Hong Kong, a free-wheeling, capitalist hub of more than seven million people, returned to Chinese rule in 1997 with wide-ranging autonomy under a one country, two systems formula, along with an undated promise of universal suffrage.
While Beijing says Hong Kong can go ahead with a vote in 2017 for the citys top leader, Hong Kongs mini-constitution, the Basic Law, specifies that only a nominating committee can pick leadership candidates.
Democracy activists want the nomination process to be open to everyone, in line with international standards, and have threatened to lock down the Central area of Hong Kong, home to some of Asias biggest companies and banks, if the city fails to adopt a strong democratic method for electing its next leader.
I think the signal has already been sent to Beijing that Hong Kong people are prepared to express their views on universal suffrage, said Benny Tai, associate professor of law at the University of Hong Kong and one of the organisers of the vote and the movement, Occupy Central with Love and Peace. We hope the result of the civil referendum will be taken seriously by the SAR (Special Administrative Region of Hong Kong) and Chinese government.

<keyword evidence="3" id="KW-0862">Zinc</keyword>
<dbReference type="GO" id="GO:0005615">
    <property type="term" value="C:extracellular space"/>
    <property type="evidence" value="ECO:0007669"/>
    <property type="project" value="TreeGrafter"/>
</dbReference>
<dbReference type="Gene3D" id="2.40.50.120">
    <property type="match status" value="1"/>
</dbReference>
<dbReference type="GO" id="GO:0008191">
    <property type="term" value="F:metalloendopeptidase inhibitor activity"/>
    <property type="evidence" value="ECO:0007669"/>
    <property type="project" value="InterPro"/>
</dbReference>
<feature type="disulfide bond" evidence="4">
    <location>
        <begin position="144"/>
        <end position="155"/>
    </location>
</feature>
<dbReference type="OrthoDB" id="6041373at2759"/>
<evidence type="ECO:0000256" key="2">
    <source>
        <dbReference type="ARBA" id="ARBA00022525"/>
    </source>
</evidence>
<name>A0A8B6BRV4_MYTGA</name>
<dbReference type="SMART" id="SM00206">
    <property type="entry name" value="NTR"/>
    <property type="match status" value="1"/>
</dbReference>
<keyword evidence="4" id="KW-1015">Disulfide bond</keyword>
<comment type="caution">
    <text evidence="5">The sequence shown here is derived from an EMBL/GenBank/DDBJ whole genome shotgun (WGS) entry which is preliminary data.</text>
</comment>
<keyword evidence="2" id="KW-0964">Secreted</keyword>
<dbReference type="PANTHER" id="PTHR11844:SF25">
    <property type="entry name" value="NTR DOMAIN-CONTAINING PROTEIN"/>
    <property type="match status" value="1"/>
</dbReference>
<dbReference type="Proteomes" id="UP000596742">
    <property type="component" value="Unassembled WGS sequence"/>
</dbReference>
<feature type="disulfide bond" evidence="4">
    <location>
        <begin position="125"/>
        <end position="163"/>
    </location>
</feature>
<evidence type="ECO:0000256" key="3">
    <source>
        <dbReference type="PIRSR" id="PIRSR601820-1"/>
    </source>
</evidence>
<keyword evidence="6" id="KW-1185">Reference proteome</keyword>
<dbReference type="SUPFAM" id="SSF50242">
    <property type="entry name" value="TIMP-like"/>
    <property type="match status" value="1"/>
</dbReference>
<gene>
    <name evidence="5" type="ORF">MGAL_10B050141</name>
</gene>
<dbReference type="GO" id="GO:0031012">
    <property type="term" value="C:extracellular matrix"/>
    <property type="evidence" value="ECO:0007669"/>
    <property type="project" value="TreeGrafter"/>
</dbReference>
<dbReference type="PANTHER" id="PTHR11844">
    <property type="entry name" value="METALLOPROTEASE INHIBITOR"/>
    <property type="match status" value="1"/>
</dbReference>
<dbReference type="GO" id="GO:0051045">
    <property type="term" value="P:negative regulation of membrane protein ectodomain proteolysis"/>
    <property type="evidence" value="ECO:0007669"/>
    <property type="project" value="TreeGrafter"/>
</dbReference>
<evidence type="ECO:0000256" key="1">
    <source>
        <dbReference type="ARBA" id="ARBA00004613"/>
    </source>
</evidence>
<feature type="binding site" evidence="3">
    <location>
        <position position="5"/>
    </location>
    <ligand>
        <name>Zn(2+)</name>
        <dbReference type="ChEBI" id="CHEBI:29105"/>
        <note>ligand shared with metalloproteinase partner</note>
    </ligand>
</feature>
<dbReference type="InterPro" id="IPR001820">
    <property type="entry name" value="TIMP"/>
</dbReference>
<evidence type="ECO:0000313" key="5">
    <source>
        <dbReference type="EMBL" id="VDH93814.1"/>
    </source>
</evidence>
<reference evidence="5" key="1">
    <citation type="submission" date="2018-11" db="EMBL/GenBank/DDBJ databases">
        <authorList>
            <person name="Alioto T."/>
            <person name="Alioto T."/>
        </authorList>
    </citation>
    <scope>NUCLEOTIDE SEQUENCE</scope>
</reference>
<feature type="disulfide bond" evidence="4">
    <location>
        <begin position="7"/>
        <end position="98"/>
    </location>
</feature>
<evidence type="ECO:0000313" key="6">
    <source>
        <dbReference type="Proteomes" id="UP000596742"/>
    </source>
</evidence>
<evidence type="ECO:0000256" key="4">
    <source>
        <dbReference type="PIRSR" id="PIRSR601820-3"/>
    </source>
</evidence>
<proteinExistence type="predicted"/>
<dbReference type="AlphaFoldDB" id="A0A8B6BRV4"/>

The unofficial vote, organised by pro-democracy activists, has been conducted mainly online. Voters are required to give their identification number to prevent cheating.
At a polling booth at Chinese University of Hong Kong on Sunday, a small group of pro-Beijing supporters with mainland accents held up banners denouncing the vote, while four people jumped into the citys Victoria Harbour to protest against the referendum and were quickly rescued.
Another pro-Beijing group, Caring Hong Kong Power, marched through the busy shopping district of Causeway Bay carrying bright orange balloons and urging people not to vote. Group spokeswoman Lee Ka-ka handed a petition to police signed by 30,000 against the Occupy Central group. She also urged police to act strongly against the movement.